Vincent Bonsignore of the Los Angeles Daily News: "Get up, Los Angeles, shout at the top of your lungs, scream as loud as you can and enjoy this as much as possible. The Lakers are the NBA champions once again, and you deserve just as much credit for their victory over the hated Boston Celtics as Kobe Bryant, Pau Gasol, Ron Artest, Derek Fisher, Lamar Odom, Andrew Bynum and Phil Jackson. The parade today is just as much for you as the players and coaches, your contributions as important and having as much impact as anything they did on the court. You lifted this team up in Game 6 and 7 at Staples Center, hoisting them on top of your shoulders when they needed you most, lifting them with your incredible passion and enthusiasm and helping them soar to the highest of heights. ... From San Pedro to Van Nuys to the Westside, from every tavern and home where Lakers fans gathered, you conveyed your passion and enthusiasm, and it reached the Lakers, who used it as motivation to reach a littler further, dig a little deeper to find the energy and wherewithal to do what they had to do to beat the Celtics. And it worked. You were the difference, Los Angeles. So by all means, take your bows today, bask in the afterglow of your achievement and seize your moment, your due. You deserve it."
Mitch Albom of the Detroit Free Press: "You better have a team if you want to win the Larry O'Brien Trophy. That's the overwhelming lesson from these NBA Finals, which ended in a seventh game that saw Kobe Bryant stink up the joint with his shooting, but still celebrate in a confetti shower -- thanks to guys like Ron Artest, Derek Fisher and Pau Gasol. The myth of the single superstar was exploded this postseason. LeBron James crapped out early. Dwyane Wade had one night. Dwight Howard was exposed, a Superman wearing nothing but a cape. And in the end, when, according to the superstar handbook, Kobe was supposed to soar above the rest, he was mortal and earthbound and shaking his head and lying on the court with less than 10 minutes left, having just committed another turnover and a blocking foul. Jordan Farmar pulled him to his feet and told him not to dwell on negatives. This from a guy who comes off the bench. 'I was on 'E,' ' Bryant told the media after his fifth NBA championship. 'I'm just glad my teammates really got us back in the game.' Teammates. What a concept!"
Bud Shaw of The Plain Dealer: "After the initial shock over how things went south against Boston, the biggerpicture of LeBron James' importance to the city came into view a lot more quickly than it would in any other place he can think to play. Chicago? He's immediately be doomed to fall short of Michael Jordan's legacy while playing for an owner that hasn't spent like Dan Gilbert has spent. On Broadway, he'd get a honeymoon season before every mistake, shortcoming and hastily-spoken word becomes tabloid fodder. He could call A-Rod for verification. With free agency approaching, he'll hear professions of undying affection in those places, in Miami, north Jersey, everywhere he turns. Here, there's a difference. People really mean it. Here, it's not fickle, despite Jim Brown's take on it. Here, it's not even contingent on winning a title. Look at all the love the Browns get despite their prolonged futility. It's the most one-sided relationship this side of Sandra Bullock-Jesse James. The other James, LeBron, knows what he has here. An unmatched comfort zone. The way he's wired, I think he stays. I could be wrong. He could leave. It's his mistake to make."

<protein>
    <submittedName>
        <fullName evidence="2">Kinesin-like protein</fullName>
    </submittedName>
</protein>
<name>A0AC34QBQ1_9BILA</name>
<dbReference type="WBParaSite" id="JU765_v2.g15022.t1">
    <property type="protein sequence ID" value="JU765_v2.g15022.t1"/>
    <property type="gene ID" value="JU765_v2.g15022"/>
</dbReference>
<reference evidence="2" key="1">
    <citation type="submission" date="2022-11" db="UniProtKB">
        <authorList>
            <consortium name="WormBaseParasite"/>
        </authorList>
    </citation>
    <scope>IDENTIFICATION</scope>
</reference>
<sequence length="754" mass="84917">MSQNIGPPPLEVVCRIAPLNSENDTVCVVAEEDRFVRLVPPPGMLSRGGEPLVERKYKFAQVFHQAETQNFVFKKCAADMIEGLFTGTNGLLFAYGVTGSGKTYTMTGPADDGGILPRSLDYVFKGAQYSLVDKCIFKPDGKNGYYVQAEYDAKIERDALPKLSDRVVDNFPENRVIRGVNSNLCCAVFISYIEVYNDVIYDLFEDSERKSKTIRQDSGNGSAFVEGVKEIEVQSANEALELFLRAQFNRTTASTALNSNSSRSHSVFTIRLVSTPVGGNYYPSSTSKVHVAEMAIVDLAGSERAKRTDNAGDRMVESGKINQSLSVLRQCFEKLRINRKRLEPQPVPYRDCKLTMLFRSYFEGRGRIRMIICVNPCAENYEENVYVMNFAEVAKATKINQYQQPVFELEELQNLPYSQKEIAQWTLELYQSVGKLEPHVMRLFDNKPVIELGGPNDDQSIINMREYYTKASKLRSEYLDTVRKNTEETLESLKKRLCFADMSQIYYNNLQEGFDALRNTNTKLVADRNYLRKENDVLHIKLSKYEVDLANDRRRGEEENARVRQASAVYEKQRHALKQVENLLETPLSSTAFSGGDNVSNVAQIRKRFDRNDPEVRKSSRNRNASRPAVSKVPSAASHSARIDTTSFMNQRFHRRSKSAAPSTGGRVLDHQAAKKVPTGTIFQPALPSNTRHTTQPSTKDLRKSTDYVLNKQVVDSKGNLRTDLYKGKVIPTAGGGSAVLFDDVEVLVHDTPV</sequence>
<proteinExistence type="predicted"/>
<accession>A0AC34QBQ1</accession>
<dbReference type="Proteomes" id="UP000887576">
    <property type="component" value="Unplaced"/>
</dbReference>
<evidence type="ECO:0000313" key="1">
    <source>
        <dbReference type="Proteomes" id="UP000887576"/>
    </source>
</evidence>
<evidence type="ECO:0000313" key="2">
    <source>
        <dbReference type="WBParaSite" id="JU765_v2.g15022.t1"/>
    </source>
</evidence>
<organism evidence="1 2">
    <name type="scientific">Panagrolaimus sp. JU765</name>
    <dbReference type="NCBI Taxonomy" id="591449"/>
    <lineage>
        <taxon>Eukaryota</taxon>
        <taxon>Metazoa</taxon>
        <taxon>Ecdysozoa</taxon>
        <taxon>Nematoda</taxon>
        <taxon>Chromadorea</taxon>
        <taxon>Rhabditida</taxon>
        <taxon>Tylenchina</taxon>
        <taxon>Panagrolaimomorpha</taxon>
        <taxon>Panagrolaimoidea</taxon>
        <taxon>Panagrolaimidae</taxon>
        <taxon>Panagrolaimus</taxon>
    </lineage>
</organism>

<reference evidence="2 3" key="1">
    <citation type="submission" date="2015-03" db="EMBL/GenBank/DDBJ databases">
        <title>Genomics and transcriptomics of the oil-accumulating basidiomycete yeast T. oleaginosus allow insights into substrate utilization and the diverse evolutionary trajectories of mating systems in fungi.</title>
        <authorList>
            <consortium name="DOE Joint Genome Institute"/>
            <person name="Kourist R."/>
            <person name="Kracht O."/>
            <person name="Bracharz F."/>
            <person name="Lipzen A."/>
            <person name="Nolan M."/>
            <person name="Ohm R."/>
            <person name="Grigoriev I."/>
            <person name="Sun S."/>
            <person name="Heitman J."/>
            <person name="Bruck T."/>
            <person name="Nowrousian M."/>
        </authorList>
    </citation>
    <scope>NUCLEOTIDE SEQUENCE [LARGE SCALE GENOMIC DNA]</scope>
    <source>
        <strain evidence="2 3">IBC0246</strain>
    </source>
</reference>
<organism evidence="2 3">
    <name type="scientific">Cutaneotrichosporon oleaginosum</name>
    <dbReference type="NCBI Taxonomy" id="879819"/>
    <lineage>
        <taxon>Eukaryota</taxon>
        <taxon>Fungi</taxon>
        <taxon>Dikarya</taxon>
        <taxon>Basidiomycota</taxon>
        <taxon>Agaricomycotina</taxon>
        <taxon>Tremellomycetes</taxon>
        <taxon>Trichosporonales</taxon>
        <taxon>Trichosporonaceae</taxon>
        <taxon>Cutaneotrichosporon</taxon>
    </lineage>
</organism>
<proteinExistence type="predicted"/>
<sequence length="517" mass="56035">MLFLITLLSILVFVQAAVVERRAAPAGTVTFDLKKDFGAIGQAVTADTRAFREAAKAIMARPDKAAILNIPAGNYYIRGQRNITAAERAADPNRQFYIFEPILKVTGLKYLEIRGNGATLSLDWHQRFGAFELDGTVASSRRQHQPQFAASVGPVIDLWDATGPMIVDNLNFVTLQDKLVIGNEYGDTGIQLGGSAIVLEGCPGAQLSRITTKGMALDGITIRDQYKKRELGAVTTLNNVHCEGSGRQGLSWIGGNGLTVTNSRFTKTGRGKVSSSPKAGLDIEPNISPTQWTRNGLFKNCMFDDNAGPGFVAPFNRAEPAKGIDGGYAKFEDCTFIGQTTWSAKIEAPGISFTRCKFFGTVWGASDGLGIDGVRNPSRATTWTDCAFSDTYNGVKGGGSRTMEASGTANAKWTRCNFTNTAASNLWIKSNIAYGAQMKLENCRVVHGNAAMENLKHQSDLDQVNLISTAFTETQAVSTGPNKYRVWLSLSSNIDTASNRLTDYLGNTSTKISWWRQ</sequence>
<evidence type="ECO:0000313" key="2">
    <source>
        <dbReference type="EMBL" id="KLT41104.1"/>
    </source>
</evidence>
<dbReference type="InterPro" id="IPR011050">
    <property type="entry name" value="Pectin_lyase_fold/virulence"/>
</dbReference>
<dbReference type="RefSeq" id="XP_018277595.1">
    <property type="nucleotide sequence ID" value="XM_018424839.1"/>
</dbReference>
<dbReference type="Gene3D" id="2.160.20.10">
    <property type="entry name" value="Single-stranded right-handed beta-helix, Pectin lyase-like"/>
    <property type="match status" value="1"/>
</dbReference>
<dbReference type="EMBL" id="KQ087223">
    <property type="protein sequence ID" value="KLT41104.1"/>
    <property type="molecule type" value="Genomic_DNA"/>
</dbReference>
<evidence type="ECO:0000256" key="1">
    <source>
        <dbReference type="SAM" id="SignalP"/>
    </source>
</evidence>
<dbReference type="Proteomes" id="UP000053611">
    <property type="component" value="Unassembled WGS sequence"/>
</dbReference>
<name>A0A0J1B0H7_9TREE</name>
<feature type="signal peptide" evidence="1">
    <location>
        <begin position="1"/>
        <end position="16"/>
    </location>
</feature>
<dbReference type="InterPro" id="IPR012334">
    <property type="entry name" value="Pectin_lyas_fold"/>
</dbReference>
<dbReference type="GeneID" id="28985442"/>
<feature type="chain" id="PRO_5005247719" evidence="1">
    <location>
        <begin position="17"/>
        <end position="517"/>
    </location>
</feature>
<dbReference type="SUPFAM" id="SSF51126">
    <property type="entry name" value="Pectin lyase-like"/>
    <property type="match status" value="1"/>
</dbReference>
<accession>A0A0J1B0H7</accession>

Rick Bonnell of The Charlotte Observer: "I wonder if John Wall knows to send Pat Riley a thank-you note. Wall, who was raised in Raleigh then played a season at Kentucky, appears a lock to be the Washington Wizards' choice as the No.1 overall pick in Thursday's NBA draft. Wall likely would have been the top pick regardless of who received it in the draft lottery. That speaks as much to what point guard Wall does as how well he does it. That's where this winds back to Riley when he coached the New York Knicks and Miami Heat. Riley's teams were as tough (or thuggish, depending on who you asked) as the NBA got. You couldn't cut through the lane without getting chucked and certainly didn't dribble to the rim without a defender's hand, forearm and elbow impeding you like you should be cocooned in hockey pads. The NBA didn't want that esthetically, with games grinding along to the 70s, not the 90s. So eventually the rules were changed over several years to where hand-checking a ballhandler is just about an automatic foul. That rule interpretation meant Wall was automatic, too - that weapon every team needs as the refereeing influences the coaching and the coaching influences the front offices."
Tyler Dunne of the Philadelphia Daily News: "Doug Collins wants doubt to creep into his conscience. As Thursday's NBA draft nears, the 76ers' new coach hopes to get cold feet. Even though the Sixers are expected to take Ohio State's Evan Turner with the No. 2 overall pick, the team continued its string of workouts Saturday morning with Syracuse's Wes Johnson at the Philadelphia College of Osteopathic Medicine. The day before, Kentucky's DeMarcus Cousins and Georgia Tech's Derrick Favors worked out for the 76ers. Collins is welcoming their best shot. 'Do they make you think? Do you watch a guy work out and say, 'Wow, that was impressive,'? ' Collins said. 'Watching Wesley work out was like, 'Wow, that was impressive.' This young kid has got it. He's charismatic. He can play. He's respectful. He's older. Impressive.' For an hour, the 6-7 forward endured a fairly grueling workout. Coaches cycled him through a series of pick-and-roll and isolation-branded drills. Saturday was Johnson's third workout. He previously worked out for the New Jersey Nets (third overall pick) and Minnesota Timberwolves (fourth), two more realistic landing spots. Nonetheless, Johnson believes the Sixers are genuinely interested in him."